#4 Mulch around your plants.


Not surprisingly, mulch has a variety of benefits and not just in regards to heat proofing your garden.

Mulch serves to help cool soil temperatures in summer while helping to conserve moisture - all important in helping plants thrive despite hot temperatures.

An added bonus is that they also help to prevent weeds from taking root.


Let's take a minute to rethink our definition of what makes a good mulch.  

While shredded bark and wood chips may come to mind, did you know that fallen leaves, pine needles and even fallen flowers can also serve as a mulch?  That is how nature does it.

So, the next time you are tempted to whip out your leaf blower, how about directing it toward the base of your plants where the leaves and/or flowers can serve as a mulch?  They will also help to improve the soil around your plants as they decay.

#5 Ditch flowers in favor of succulents in containers.


While growing pretty flowers in containers is fairly simple in fall, winter and spring - summer can be another matter entirely.  Often, it can be hard to grow flowering annuals in pots throughout the hot summer.

The reasons for this is that the soil around the roots of container plants is hotter than if grown in the ground.  This is especially true for the outer 6 inches of soil which heats up in response to air temperatures and the hot container.  As a result, annuals can wilt and struggle to produce flowers in summer.

Succulents are a great way to enjoy attractive container plantings throughout the year, not just in summer.  Their ability to store water is what makes them a great choice for containers.


If you want to grow something else besides succulents, how about trying heat-tolerant shrubs? Bougainvillea does great in pots as does lantana.


Another tip for containers is to leave them empty in the summer months and wait until fall to plant them.  

When thinking in terms of growing plants in containers in hot climates, bigger is better - at least 2 ft. wide at the top.  The larger the pot, the more soil and therefore, more insulation for the roots from the hot outer zone.


**So what can you do if you do have plants that are struggling in the heat - particularly during a heatwave?  Other than replacing them, you can provide them with temporary shade such as a patio chair strategically placed so that it protects it against afternoon sun.  A light spraying of water over the plant and surrounding area in the evening can help reduce the temperature - don't do this when the sun is out or you may burn the foliage.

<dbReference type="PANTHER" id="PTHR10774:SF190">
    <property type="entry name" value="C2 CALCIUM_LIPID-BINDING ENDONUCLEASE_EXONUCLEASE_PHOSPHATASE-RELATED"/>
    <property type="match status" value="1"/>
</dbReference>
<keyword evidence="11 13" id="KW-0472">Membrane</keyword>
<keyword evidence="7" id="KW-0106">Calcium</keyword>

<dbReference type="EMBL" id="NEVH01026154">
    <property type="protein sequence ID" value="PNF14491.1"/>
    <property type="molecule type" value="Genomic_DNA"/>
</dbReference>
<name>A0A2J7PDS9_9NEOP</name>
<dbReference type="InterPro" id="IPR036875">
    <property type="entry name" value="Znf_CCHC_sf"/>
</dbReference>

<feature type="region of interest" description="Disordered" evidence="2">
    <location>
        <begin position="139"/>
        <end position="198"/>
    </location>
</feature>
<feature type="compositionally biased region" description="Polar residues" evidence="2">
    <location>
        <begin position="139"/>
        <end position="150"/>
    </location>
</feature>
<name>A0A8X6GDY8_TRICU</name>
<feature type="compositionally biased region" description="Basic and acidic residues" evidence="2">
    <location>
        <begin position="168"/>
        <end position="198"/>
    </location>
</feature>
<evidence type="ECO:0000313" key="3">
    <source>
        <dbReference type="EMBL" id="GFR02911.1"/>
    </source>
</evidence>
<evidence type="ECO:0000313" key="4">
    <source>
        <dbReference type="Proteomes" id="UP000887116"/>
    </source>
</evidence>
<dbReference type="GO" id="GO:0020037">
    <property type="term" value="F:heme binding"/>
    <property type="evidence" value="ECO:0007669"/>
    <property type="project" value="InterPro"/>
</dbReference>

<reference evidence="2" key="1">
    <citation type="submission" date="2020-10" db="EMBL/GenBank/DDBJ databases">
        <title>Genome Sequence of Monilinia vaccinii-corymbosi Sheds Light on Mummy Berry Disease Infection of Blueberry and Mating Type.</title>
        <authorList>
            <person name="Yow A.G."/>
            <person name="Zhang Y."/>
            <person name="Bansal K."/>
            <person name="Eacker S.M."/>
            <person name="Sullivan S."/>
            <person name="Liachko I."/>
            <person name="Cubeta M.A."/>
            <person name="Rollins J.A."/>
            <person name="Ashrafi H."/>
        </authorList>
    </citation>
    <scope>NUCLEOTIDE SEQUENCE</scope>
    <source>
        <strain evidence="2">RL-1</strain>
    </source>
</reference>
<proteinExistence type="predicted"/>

Monday, June 15, 2015

A Sweet and Tart Apple Harvest

It's hotter than he**  (dare I use the word "hell"?) outside in June and while most desert dwellers can be found hibernating indoors enjoying air-conditioned temperatures in the 70's - you'll find a few of us darting outdoors to pick apples.



While parts of the country wait until late summer and on into early fall to harvest apples - June is apple harvesting time in the desert.


Many people don't realize that apple trees can grow in the desert Southwest - so do apricots, peaches and plums.

The key to growing these types of fruit trees is our relatively cold temperatures.  They need a certain number of "chilling hours", which are when temperatures are within 32 - 45 degrees F.

When summer temperatures are hovering in the 100+ range, it's hard to recall what cold winter temperatures feel like, but it's those chilly temps that make it possible to grow apple trees.


In the past years, I have harvested my apples from among the several apple trees located on the family farm.

But, not this year.


Three years ago, we transformed our side garden, creating a "potager", which is a French term for a kitchen garden filled with fruits, herbs, vegetables alongside ornamental plants.

In the potager, we have the largest of our vegetable gardens, blackberry bushes, two peach trees, an orange tree and two apple trees.


The apple trees are located toward the end of the garden with the blackberry bushes growing against the wall.

This was what they looked like 1 1/2 years ago.  Since then, they have grown quickly and are filled with apples, ready for us to pick.


Today, we will head out in the morning and pick our apples.  There are so many growing, that I won't need any from the family farm.

Normally, I make applesauce and an apple pie from apples.  This year, I will make those but will add to it.  We will also be making apple chips and apple sugar.  Who knows?  If we get a ton of apples, I may need to find more things to make with them.

My daughter, Ruthie, and niece, Sofie, will help me along with a very special friend who is their "orphanage sister".  

**Next time, I'll share their special story along with all the goodies we make along with helpful links so you can make them yourself with apples from the supermarket.